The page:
Brain on Fire: My Month of Madness
By Susannah Cahalan
Reviewed by Judy Garrison
One day the 24-year-old New York Post reporter is an accomplished, hard working, witty and attractive journalist with a great boyfriend. She calls an exterminator when she attributes the red dots on her arm to bedbugs, a citywide scare at the time. But there are no bugs in her Jersey City apartment. In the seeming blink of an eye she becomes – to all appearances – jumpy, mean, paranoid, full of grandiose pronouncements. She recounts her migraine headaches, sleeplessness, loss of normal appetite and feelings of existential dread to a prominent neurosurgeon. He pronounces the cause of her symptoms as too much partying.
Then weird facial and body tics manifest; she develops “blood and foam” seizures, becomes spacey, inarticulate, mentally slow, disheveled, not her former self at all. Still the provisional diagnosis is too much alcohol.
Once hospitalized, all her tests are normal, though she clearly isn’t. The wonderful Dr.Najja arrives at a diagnosis after a surprisingly simple test, more or less at the 11th hour, a diagnosis which explains how this newly documented autoimmune disorder causes the receptors in the brain vital to learning, memory and behavior to shut down. He institutes a 3-pronged approach to tamping down the inflammation in her brain, and her condition, which was heading toward death, begins to improve. Still, she has to deal with a slow return to her former self. Forays into her old social milieu, where she is perceived as clearly not mentally or physically quite “normal,” and now overweight to boot, demand a different kind of courage. Her loyal boyfriend keeps the faith that the old Susannah is “in there” somewhere. Her divorced parents have rallied round her throughout.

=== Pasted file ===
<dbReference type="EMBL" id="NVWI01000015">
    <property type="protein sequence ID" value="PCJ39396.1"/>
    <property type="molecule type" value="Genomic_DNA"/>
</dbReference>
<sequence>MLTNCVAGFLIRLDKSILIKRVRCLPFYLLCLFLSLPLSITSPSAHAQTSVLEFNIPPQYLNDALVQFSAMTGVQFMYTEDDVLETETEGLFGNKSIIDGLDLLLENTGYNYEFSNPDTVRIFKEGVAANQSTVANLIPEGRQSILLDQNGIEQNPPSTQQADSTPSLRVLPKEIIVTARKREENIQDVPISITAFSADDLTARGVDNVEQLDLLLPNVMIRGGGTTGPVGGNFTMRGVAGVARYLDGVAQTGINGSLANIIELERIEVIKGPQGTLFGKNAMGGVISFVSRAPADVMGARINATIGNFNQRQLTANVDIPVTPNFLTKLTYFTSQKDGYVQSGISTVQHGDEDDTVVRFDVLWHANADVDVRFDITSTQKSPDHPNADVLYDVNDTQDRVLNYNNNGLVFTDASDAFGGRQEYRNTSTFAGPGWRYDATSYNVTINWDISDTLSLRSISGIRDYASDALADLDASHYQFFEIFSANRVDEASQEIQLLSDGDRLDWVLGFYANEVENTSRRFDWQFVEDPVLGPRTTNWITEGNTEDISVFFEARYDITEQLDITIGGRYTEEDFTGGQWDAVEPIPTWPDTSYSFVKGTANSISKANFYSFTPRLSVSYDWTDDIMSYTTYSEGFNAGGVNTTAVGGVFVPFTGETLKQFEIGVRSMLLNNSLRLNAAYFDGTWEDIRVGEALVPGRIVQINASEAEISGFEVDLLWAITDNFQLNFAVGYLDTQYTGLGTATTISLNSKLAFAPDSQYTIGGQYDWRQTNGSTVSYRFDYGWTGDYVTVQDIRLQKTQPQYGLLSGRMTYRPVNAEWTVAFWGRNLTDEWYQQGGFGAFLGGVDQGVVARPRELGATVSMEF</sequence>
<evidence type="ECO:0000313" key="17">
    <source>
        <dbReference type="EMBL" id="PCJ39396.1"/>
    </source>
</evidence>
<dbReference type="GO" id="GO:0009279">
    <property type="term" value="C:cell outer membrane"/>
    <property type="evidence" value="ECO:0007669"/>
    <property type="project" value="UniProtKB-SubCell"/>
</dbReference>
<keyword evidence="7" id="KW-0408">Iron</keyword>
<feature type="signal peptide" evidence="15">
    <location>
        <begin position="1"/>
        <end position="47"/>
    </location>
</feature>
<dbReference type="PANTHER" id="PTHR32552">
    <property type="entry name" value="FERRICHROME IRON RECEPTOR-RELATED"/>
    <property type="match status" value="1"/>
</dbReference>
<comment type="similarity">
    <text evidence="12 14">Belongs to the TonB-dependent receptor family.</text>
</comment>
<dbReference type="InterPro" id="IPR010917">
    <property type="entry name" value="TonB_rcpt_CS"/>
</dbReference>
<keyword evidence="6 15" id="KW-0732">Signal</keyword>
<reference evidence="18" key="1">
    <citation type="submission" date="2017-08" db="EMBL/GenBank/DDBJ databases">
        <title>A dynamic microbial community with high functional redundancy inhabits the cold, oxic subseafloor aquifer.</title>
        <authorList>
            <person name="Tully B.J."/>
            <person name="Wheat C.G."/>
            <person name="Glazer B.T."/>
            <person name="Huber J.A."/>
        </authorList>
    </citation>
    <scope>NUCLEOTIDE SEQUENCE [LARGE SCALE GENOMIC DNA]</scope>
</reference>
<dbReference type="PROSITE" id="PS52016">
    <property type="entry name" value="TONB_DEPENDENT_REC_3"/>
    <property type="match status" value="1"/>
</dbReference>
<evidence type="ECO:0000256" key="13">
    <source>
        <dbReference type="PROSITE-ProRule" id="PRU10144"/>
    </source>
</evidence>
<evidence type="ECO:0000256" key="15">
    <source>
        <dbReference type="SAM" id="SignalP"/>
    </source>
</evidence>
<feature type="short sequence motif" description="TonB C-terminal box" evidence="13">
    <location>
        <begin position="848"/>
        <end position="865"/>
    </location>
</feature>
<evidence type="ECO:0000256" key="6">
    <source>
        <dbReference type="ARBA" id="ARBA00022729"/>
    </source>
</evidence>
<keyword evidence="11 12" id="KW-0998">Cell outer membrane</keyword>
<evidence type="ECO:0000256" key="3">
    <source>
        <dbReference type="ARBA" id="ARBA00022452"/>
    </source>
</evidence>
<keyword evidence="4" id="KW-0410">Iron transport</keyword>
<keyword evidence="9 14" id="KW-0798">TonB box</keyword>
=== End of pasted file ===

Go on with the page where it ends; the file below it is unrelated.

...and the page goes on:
Susannah Cahalan tells a very personal story with deep feeling and honesty. We may have wanted a little more probing into what, indeed, constitutes the personality amidst all this dramatic alteration of behavior and perception, but she isn’t one prone to philosophizing. What she does extremely well is to use her journalistic writing skills to tell a mesmerizing story and her journalistic research skills to amass, consolidate and weave together multiple resources in order to fill in what happened during her “lost month” from which she can retrieve only flashes of memory. She investigates the contents of medical and psychological records, surveillance videos, her father’s poignant journal, her own spotty notes, and interviews with the people in her life, a loyal boyfriend, devoted family, friends, and colleagues, to reconstruct that time lost to her. In addition, she provides the reader with a well-researched account of the neurology of the brain, her brain in the throes of this meningitis-like autoimmune condition, in particular. What a stunning revelation it is to discover that this condition bears a strong resemblance to the symptom cluster that through the centuries was labeled demonic possession and treated with exorcism! ~